September 6–October 15, 2005
“In American Surfaces, I was photographing almost every meal I ate, every person I met, every waiter or waitress who served me, every bed I slept in, every toilet I peed in. But also, I was photographing streets I was driving through, buildings I would see.”
— Stephen Shore
For more than thirty years Stephen Shore’s photography has managed to stay relevant, always one step ahead of year-to-year movements in contemporary art.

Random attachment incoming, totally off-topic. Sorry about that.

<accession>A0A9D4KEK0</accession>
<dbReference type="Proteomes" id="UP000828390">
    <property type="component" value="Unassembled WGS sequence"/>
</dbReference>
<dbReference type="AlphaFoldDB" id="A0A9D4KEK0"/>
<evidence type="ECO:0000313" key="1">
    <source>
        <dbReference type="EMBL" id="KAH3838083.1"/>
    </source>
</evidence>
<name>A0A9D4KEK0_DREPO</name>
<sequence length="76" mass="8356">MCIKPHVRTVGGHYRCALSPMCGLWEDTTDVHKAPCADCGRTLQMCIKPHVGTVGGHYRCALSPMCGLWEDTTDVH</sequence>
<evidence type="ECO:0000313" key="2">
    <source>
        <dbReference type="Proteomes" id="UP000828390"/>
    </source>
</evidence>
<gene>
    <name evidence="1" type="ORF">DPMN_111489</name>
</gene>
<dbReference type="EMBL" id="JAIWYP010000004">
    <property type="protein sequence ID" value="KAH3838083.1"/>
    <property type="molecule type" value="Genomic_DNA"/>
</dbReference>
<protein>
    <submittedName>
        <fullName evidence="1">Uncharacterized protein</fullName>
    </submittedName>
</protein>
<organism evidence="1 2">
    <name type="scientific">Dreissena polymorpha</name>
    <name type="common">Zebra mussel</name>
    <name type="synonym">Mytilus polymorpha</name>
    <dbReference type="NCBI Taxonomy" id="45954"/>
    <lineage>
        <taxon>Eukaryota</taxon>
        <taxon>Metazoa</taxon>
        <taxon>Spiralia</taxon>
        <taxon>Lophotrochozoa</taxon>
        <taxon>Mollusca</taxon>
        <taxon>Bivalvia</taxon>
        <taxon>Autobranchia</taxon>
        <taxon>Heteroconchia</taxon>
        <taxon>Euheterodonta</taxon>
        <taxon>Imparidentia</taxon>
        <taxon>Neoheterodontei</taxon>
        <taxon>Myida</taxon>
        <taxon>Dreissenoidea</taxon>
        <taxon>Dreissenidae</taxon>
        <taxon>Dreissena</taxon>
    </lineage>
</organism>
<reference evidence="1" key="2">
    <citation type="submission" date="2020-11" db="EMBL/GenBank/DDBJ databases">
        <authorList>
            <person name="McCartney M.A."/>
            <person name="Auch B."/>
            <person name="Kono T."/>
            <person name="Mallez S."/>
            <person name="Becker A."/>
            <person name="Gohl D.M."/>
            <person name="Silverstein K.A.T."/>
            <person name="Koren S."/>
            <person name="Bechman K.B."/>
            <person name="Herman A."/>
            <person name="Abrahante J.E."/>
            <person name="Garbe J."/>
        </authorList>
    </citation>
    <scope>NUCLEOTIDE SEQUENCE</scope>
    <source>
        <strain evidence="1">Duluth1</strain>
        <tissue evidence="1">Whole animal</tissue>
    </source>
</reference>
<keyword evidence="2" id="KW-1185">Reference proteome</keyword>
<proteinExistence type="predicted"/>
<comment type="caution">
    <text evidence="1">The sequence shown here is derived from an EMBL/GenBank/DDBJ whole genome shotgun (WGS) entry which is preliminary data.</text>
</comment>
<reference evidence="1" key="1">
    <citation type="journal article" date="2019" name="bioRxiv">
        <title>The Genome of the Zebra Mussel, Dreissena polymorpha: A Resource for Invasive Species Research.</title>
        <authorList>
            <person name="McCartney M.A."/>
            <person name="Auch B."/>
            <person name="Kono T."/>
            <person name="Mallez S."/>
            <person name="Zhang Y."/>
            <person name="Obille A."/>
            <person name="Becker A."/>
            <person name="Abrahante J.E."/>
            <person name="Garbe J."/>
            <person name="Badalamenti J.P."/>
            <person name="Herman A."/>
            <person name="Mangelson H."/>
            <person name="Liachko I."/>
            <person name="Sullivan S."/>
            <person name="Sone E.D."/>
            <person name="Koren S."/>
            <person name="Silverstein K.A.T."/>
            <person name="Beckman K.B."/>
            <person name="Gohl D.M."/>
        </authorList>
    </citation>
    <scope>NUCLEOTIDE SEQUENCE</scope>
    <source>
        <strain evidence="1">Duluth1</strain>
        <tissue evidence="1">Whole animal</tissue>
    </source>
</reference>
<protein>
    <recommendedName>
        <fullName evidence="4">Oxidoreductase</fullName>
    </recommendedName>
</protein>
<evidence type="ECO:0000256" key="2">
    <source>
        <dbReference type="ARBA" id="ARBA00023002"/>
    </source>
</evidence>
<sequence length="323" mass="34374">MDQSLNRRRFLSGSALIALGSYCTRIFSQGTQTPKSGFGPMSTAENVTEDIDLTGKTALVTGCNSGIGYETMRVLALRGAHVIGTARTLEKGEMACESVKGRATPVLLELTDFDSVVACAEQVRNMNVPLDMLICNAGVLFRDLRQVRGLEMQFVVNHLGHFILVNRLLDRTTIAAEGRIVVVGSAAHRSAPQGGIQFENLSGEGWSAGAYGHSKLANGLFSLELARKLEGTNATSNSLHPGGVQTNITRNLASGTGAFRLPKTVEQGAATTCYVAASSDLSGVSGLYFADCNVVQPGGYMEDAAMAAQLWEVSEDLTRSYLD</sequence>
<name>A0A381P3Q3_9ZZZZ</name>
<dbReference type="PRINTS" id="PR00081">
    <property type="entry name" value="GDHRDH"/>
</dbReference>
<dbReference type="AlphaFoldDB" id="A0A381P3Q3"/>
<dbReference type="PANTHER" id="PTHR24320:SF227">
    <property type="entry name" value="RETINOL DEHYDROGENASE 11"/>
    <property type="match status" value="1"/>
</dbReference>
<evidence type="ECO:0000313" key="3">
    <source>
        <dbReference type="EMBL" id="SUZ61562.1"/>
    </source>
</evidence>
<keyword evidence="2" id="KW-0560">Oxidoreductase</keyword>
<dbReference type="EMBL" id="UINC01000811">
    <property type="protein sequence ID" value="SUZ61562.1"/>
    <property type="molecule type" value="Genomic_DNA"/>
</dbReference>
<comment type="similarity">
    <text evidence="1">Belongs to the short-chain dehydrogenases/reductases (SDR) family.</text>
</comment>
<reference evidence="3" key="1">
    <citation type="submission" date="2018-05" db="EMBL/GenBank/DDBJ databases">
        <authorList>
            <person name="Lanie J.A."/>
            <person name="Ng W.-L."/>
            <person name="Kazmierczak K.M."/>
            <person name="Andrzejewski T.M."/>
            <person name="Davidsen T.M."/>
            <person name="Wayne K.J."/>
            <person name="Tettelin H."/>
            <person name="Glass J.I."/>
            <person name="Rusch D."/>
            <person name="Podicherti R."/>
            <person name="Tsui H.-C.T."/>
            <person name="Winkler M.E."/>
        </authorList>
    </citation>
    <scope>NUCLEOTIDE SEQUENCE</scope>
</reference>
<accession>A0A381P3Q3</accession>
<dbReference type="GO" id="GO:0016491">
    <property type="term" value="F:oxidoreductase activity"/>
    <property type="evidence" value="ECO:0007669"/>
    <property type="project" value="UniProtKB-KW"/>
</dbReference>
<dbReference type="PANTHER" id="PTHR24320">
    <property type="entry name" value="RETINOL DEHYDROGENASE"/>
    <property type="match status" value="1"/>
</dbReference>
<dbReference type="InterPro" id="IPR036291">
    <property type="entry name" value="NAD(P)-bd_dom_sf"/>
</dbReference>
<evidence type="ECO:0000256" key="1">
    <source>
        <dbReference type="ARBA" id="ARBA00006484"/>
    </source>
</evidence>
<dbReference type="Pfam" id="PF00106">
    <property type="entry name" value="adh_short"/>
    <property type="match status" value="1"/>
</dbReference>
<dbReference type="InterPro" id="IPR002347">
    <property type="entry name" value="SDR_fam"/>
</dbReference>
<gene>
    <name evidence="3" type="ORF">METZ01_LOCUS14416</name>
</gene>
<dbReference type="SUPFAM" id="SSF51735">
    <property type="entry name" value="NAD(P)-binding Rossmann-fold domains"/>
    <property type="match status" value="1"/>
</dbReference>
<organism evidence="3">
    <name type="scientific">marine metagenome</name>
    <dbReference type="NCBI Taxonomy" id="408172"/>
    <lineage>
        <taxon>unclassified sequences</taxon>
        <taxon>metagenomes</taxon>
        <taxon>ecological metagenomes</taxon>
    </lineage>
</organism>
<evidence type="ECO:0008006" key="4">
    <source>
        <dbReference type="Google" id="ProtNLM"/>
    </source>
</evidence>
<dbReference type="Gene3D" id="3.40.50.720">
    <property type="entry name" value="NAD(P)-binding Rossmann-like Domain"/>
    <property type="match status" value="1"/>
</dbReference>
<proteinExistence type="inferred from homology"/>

Central to Shore’s oeuvre is the series American Surfaces, first conceived, like the epic series Uncommon Places, as material for an artist-book. Begun on a cross-country drive in 1973 and extended through road trips back and forth across America into the 1990’s, American Surfaces locates Shore’s idiosyncratic style between the plain documentation of Walker Evans and the pop dead-pan of Andy Warhol. As Shore’s Rollei 35 point-and-shoot camera bears witness to the public spaces and technologies of the American exterior, it also seeks out the surfaces of interior life. Images move from road-signage and architecture to the half-eaten sandwiches and mask-like faces of its passing citizens.